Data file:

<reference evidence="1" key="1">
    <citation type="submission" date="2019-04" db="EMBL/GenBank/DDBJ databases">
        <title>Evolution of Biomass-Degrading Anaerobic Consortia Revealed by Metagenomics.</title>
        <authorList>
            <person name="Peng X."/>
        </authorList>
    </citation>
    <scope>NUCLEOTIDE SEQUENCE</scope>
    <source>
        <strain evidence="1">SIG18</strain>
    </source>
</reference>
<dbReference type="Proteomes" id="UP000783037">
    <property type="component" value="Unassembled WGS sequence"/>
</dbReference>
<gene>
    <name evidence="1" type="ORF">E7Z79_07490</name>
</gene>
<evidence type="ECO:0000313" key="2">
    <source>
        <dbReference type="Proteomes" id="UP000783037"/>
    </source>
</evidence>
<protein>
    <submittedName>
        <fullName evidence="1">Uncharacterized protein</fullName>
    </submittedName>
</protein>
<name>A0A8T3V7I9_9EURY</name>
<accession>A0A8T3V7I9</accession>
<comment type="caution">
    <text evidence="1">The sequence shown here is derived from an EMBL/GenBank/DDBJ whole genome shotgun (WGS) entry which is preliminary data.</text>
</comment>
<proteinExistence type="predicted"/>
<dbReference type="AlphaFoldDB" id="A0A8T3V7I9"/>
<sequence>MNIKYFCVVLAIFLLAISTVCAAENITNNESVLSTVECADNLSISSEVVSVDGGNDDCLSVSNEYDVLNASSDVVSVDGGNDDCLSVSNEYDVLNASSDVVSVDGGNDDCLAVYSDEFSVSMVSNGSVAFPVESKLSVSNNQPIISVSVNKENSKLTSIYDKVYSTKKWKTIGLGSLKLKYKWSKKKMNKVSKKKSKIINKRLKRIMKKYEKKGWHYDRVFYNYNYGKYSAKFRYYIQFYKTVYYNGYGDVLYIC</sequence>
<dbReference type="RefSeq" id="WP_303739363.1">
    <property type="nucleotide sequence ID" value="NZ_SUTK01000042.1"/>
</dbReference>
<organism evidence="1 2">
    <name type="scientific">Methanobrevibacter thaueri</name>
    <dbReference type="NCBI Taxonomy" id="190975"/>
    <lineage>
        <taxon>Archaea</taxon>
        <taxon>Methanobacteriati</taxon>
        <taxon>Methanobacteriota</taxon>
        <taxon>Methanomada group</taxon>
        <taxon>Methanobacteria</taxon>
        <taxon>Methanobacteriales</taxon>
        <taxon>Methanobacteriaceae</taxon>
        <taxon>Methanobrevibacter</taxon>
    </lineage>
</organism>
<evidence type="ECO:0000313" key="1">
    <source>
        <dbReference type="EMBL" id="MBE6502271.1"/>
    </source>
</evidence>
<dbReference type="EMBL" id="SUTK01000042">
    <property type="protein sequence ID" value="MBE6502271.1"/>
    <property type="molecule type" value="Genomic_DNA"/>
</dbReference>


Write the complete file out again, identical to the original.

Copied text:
<reference evidence="1" key="1">
    <citation type="submission" date="2019-04" db="EMBL/GenBank/DDBJ databases">
        <title>Evolution of Biomass-Degrading Anaerobic Consortia Revealed by Metagenomics.</title>
        <authorList>
            <person name="Peng X."/>
        </authorList>
    </citation>
    <scope>NUCLEOTIDE SEQUENCE</scope>
    <source>
        <strain evidence="1">SIG18</strain>
    </source>
</reference>
<dbReference type="Proteomes" id="UP000783037">
    <property type="component" value="Unassembled WGS sequence"/>
</dbReference>
<gene>
    <name evidence="1" type="ORF">E7Z79_07490</name>
</gene>
<evidence type="ECO:0000313" key="2">
    <source>
        <dbReference type="Proteomes" id="UP000783037"/>
    </source>
</evidence>
<protein>
    <submittedName>
        <fullName evidence="1">Uncharacterized protein</fullName>
    </submittedName>
</protein>
<name>A0A8T3V7I9_9EURY</name>
<accession>A0A8T3V7I9</accession>
<comment type="caution">
    <text evidence="1">The sequence shown here is derived from an EMBL/GenBank/DDBJ whole genome shotgun (WGS) entry which is preliminary data.</text>
</comment>
<proteinExistence type="predicted"/>
<dbReference type="AlphaFoldDB" id="A0A8T3V7I9"/>
<sequence>MNIKYFCVVLAIFLLAISTVCAAENITNNESVLSTVECADNLSISSEVVSVDGGNDDCLSVSNEYDVLNASSDVVSVDGGNDDCLSVSNEYDVLNASSDVVSVDGGNDDCLAVYSDEFSVSMVSNGSVAFPVESKLSVSNNQPIISVSVNKENSKLTSIYDKVYSTKKWKTIGLGSLKLKYKWSKKKMNKVSKKKSKIINKRLKRIMKKYEKKGWHYDRVFYNYNYGKYSAKFRYYIQFYKTVYYNGYGDVLYIC</sequence>
<dbReference type="RefSeq" id="WP_303739363.1">
    <property type="nucleotide sequence ID" value="NZ_SUTK01000042.1"/>
</dbReference>
<organism evidence="1 2">
    <name type="scientific">Methanobrevibacter thaueri</name>
    <dbReference type="NCBI Taxonomy" id="190975"/>
    <lineage>
        <taxon>Archaea</taxon>
        <taxon>Methanobacteriati</taxon>
        <taxon>Methanobacteriota</taxon>
        <taxon>Methanomada group</taxon>
        <taxon>Methanobacteria</taxon>
        <taxon>Methanobacteriales</taxon>
        <taxon>Methanobacteriaceae</taxon>
        <taxon>Methanobrevibacter</taxon>
    </lineage>
</organism>
<evidence type="ECO:0000313" key="1">
    <source>
        <dbReference type="EMBL" id="MBE6502271.1"/>
    </source>
</evidence>
<dbReference type="EMBL" id="SUTK01000042">
    <property type="protein sequence ID" value="MBE6502271.1"/>
    <property type="molecule type" value="Genomic_DNA"/>
</dbReference>